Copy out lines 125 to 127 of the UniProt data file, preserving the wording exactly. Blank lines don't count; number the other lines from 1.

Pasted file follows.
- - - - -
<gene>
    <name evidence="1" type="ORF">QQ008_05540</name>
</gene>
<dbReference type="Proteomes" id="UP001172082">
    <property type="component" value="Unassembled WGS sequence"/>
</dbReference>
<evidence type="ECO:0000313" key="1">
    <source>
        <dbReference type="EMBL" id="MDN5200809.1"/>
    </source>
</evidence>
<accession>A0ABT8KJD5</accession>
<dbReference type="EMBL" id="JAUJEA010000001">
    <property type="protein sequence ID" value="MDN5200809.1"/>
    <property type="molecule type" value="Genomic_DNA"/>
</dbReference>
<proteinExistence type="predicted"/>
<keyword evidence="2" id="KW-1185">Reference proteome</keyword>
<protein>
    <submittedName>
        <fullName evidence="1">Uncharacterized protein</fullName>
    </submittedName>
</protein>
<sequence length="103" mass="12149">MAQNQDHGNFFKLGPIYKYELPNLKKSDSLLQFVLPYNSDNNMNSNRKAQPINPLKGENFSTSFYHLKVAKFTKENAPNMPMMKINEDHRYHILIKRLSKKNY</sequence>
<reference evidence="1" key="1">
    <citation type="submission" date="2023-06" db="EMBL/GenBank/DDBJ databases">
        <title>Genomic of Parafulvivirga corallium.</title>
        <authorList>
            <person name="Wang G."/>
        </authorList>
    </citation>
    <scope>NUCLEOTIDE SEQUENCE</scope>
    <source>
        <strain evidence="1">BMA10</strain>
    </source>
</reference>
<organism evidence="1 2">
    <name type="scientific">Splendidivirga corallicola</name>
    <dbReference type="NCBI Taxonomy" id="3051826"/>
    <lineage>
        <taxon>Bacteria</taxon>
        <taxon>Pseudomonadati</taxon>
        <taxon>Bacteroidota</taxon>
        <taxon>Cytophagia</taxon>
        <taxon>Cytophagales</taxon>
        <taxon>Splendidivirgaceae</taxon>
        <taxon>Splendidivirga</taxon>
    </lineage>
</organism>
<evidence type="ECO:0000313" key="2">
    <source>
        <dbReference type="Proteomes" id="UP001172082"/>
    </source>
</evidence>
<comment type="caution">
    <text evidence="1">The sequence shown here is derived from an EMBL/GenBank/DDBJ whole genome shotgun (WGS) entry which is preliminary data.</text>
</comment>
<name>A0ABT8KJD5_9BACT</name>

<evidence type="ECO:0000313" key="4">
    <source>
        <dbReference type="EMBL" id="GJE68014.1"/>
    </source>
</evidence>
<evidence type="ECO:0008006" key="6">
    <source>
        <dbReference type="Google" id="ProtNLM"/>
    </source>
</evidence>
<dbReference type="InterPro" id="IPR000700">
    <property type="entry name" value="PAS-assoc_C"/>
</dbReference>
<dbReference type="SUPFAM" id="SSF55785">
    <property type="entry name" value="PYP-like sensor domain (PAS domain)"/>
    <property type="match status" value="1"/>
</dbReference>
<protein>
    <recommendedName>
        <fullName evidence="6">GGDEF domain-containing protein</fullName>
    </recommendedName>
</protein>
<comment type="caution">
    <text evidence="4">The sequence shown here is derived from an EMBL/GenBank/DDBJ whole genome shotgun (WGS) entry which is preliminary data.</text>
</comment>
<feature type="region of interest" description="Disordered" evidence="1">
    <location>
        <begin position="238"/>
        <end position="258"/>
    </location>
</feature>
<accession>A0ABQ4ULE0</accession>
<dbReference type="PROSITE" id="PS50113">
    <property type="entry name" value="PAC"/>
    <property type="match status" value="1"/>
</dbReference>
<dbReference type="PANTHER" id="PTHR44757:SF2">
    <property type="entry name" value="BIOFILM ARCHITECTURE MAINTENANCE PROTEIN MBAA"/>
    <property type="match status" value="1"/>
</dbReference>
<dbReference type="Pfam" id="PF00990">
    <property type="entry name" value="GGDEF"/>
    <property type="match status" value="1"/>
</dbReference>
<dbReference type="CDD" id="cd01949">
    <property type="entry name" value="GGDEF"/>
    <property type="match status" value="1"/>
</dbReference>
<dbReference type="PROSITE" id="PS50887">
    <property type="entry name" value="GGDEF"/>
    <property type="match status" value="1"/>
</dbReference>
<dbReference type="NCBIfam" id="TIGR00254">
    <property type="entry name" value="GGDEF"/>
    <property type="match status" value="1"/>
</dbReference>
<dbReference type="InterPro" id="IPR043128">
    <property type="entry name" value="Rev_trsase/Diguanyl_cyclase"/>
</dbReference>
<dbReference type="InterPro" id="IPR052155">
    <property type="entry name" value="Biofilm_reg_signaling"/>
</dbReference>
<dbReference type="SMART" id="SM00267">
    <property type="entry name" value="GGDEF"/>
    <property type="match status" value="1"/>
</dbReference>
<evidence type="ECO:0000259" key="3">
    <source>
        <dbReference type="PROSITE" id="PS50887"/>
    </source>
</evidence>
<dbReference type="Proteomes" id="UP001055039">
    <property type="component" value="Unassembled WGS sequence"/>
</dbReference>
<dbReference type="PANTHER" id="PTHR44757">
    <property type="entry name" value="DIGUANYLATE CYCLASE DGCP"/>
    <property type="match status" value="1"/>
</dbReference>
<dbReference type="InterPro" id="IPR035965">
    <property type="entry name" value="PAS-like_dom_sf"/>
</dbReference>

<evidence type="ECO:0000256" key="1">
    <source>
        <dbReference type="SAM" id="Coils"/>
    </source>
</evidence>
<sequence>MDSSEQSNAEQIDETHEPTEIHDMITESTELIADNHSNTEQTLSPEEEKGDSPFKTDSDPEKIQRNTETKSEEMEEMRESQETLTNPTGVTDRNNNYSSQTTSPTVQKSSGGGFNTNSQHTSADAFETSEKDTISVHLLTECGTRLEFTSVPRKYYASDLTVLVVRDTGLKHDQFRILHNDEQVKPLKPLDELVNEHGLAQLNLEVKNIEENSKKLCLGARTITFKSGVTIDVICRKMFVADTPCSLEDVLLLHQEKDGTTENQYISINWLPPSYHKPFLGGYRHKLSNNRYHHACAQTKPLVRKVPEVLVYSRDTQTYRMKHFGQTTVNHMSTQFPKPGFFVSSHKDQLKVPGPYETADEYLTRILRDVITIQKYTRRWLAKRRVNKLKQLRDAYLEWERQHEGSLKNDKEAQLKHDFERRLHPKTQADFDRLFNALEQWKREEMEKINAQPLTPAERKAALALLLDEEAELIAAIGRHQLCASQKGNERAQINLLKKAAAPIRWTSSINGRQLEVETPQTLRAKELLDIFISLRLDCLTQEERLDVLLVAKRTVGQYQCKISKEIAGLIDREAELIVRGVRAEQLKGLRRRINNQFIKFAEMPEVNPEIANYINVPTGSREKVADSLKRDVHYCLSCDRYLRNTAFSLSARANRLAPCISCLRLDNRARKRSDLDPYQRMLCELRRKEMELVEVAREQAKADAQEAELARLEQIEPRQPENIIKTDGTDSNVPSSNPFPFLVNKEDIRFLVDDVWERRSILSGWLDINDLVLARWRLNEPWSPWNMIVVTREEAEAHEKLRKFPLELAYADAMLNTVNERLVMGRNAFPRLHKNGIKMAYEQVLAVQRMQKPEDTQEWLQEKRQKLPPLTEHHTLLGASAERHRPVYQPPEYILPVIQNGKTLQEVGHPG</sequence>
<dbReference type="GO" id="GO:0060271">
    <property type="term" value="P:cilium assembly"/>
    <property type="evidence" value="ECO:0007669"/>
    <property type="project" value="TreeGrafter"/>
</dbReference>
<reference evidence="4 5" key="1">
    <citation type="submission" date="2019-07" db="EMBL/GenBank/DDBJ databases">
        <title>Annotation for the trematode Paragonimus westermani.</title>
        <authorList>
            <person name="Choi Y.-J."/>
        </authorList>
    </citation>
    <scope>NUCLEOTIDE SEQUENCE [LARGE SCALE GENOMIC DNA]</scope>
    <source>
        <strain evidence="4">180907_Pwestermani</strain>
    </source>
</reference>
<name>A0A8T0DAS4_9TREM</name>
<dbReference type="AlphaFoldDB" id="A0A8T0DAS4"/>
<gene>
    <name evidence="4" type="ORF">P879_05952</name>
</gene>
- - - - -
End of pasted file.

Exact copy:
<evidence type="ECO:0000259" key="3">
    <source>
        <dbReference type="PROSITE" id="PS50887"/>